VirutalHosts on CentOS

A common task when setting up an Apache webserver under Linux, is writing a httpd.conf file. The httpd.conf file is the main configuration file for Apache. One of the main reasons to edit the httpd.conf file is to setup virtual hosts In Apache. A Virtual host configuration allows several different domains to be run off a single instance of Apache, on a single IP. Each host is a ‘Virtual host’, and typically has a different web root, log file, and any number of subdomains aliased to it. The virtualhosts are configured in parts of the httpd.conf file that look like this:


    ServerName myserver.co.uk
    ServerAlias www.myserver.co.uk
    ServerAdmin me@myserver.co.uk
    DocumentRoot /var/www/html/myserver.co.uk
    ErrorLog logs/myserver.co.uk-error_log
    CustomLog logs/myserver.co.uk-access_log common

Now on Ubuntu, virutalhosts are made easy. The httpd.conf is split into several files. Each virutalhost has a different file in /etc/apache2/sites-available. When you want to activate a particular vitualhost, you create a symbolic link from /etc/apache2/sites-enabled/mysiteto /etc/apache2/sites-available/mysite (if you wanted to call your site configuration file ‘mysite’). When apache boots up, it loads all the files it can find in /etc/apache2/sites-available/* and that determines which virutalhosts it loads. If there is not a link from /etc/apache2/sites-available/ to your virutalhost file, it won’t load it. So you can easily remove the links in /etc/apache2/sites-available without deleting the actual virutalhost file. Therefore you can easily toggle which virtualhosts get loaded.

CentOS uses a different structure. Everything is lumped into /etc/apache/httpd.conf. So there is no way to easily toggle virutalhosts on/off, and everything is a bit more chaotic. I’ve just had to setup a new CentOS webserver, and I struggled for a bit after being used to ubuntu-server. Here’s a format you can use if you’re in the same boat, and you have to setup httpd.conf files for CentOS:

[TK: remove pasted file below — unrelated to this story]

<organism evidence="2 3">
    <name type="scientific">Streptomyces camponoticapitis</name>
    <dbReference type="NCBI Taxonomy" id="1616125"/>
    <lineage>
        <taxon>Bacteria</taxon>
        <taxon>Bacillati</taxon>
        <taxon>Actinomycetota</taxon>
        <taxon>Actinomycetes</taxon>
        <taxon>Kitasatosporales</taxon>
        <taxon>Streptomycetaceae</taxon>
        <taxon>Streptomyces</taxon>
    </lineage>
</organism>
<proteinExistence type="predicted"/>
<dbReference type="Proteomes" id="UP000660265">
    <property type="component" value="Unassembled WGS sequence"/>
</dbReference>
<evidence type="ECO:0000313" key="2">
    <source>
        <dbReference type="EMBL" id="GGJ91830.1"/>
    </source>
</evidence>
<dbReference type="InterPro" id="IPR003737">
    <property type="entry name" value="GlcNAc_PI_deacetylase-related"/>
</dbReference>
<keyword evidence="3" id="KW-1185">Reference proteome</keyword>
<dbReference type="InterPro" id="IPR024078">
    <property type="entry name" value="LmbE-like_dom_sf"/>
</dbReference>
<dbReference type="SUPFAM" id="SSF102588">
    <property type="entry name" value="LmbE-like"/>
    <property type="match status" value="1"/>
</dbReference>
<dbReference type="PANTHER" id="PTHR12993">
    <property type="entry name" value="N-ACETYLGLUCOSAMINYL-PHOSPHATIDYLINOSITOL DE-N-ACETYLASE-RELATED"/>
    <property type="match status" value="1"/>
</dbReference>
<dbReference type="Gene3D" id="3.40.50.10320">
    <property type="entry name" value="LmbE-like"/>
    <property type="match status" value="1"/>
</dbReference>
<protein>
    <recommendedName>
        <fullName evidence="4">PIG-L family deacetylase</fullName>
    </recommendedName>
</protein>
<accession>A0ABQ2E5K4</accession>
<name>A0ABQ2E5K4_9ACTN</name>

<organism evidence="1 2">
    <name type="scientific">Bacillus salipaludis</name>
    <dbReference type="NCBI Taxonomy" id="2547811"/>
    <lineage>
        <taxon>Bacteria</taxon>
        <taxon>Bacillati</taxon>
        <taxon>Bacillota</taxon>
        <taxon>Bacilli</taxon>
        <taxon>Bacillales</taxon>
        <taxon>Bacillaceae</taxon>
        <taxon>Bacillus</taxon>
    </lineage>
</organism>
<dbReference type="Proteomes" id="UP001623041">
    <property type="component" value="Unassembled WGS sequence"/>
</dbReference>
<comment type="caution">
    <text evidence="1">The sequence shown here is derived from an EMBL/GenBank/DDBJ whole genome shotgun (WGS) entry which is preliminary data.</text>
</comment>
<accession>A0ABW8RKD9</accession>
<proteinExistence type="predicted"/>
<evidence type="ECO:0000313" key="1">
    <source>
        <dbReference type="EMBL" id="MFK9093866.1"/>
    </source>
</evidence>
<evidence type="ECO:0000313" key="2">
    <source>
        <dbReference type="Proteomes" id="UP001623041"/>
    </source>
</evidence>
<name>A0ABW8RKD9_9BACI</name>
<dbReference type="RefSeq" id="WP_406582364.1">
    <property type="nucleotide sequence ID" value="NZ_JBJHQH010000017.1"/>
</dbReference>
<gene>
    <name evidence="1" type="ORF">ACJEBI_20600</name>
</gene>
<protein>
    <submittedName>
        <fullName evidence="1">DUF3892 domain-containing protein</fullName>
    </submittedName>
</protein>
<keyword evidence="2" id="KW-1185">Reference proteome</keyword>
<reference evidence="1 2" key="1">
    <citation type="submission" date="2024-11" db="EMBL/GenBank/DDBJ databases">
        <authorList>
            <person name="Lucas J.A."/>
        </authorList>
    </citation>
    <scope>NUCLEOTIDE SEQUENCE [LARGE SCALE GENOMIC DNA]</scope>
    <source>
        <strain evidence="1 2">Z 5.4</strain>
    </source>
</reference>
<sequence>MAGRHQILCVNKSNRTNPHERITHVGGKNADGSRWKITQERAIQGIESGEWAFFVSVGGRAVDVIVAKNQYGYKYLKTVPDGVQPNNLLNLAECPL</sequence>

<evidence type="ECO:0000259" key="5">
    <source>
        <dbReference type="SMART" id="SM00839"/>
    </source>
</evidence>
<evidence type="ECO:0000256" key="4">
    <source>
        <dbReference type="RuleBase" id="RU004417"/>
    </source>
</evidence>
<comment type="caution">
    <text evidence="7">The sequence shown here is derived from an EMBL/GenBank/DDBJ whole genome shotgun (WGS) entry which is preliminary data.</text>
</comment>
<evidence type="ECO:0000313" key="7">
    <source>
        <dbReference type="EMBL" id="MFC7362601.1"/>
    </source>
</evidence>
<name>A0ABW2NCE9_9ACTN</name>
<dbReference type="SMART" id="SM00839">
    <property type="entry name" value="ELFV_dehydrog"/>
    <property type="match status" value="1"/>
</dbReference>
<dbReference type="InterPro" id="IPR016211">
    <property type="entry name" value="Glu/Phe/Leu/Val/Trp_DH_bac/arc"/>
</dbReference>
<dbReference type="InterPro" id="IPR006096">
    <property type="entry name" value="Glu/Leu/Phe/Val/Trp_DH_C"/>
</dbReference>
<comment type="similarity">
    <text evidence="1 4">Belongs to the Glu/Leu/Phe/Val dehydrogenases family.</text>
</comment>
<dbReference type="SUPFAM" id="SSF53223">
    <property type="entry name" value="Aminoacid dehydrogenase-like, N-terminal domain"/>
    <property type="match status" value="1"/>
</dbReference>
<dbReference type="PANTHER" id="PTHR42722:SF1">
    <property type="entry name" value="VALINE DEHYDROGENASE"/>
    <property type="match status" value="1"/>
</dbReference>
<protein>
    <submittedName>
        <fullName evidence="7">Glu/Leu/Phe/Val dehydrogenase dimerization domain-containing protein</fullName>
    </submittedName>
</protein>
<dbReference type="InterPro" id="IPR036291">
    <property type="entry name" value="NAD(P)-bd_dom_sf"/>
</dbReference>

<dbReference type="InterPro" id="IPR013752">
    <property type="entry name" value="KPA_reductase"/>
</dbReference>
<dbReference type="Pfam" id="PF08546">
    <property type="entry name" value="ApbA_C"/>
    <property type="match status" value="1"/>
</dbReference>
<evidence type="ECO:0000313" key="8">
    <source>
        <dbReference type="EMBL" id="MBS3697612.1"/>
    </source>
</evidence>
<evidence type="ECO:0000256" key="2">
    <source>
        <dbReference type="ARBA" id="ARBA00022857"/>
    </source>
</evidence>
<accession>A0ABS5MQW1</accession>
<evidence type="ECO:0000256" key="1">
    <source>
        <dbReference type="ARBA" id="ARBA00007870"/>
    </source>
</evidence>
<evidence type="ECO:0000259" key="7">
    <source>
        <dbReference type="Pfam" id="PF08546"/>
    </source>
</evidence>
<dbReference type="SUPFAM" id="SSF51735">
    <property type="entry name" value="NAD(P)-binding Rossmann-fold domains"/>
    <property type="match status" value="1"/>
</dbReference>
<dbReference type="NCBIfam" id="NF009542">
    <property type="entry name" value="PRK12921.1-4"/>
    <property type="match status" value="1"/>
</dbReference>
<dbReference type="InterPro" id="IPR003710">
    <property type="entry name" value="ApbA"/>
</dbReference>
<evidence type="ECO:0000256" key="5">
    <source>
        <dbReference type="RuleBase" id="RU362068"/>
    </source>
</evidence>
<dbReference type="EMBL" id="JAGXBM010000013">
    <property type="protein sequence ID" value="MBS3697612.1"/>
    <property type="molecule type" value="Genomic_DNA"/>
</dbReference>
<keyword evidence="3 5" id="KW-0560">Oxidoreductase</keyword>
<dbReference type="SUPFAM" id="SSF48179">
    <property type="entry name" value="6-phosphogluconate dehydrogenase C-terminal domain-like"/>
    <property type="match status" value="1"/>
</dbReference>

NameVirtualHost *:80 # this is eseential for for name-based switching

# an example of a simple VirtualHost that serves data from 
# /var/www/html/myserver.co.uk to anyone who types in
# www.myserver.co.uk to the browser

  ServerName myserver.co.uk
    ServerAlias www.myserver.co.uk
    ServerAdmin me@myserver.co.uk
    DocumentRoot /var/www/html/myserver.co.uk
    ErrorLog logs/myserver.co.uk-error_log
    CustomLog logs/myserver.co.uk-access_log common 


# an example of a VirutalHost with apache overrides allowed, this means you can use
# .htaccess files in the servers web root to change your config dynamically

    ServerName bobserver.co.uk
    ServerAlias www.bobserver.co.uk
    ServerAdmin me@bobserver.co.uk
    DocumentRoot /var/www/html/bobserver.co.uk
    ErrorLog logs/bobserver.co.uk-error_log
    CustomLog logs/bobserver.co.uk-access_log common
 
  
      AllowOverride All
  
  
      AllowOverride AuthConfig
      Order Allow,Deny
      Allow from All
  


# an example of a VirutalHost with apache overrides allowed, and two subdomains
# (mail and www) that both point to the same web root

  ServerName fredserver.co.uk
    ServerAlias www.fredserver.co.uk
    ServerAlias mail.fredserver.co.uk
    ServerAdmin me@fredserver.co.uk
    DocumentRoot /var/www/html/fredserver.co.uk
    ErrorLog logs/fedserver.co.uk-error_log
    CustomLog logs/fredserver.co.uk-access_log common
 
  
      AllowOverride All
  
  
      AllowOverride AuthConfig
      Order Allow,Deny
      Allow from All
  


# .. etc

With the above structure, you can add as many VirutalHosts to your configuration as you have memory to support (typically dozens). Apache will decide on which to choose based on the ‘ServerName’ specified in each VirtualHost section. Just remember to add that all-important NameVirtualHost: *:80 in the beginning.

Once you’ve got your httpd.conf file the way you like it, be sure to test it before you restart apache. If you restart apache and your httpd.conf file has errors in it, Apache will abort the load process. This means that all the websites on your webserver will fail to load. I always use apachectl -t or apache2ctl -t before I restart. That will parse the httpd.conf file and check the syntax. Once that’s OK, then you can issue a /etc/init.d/httpd restart to restart Apache.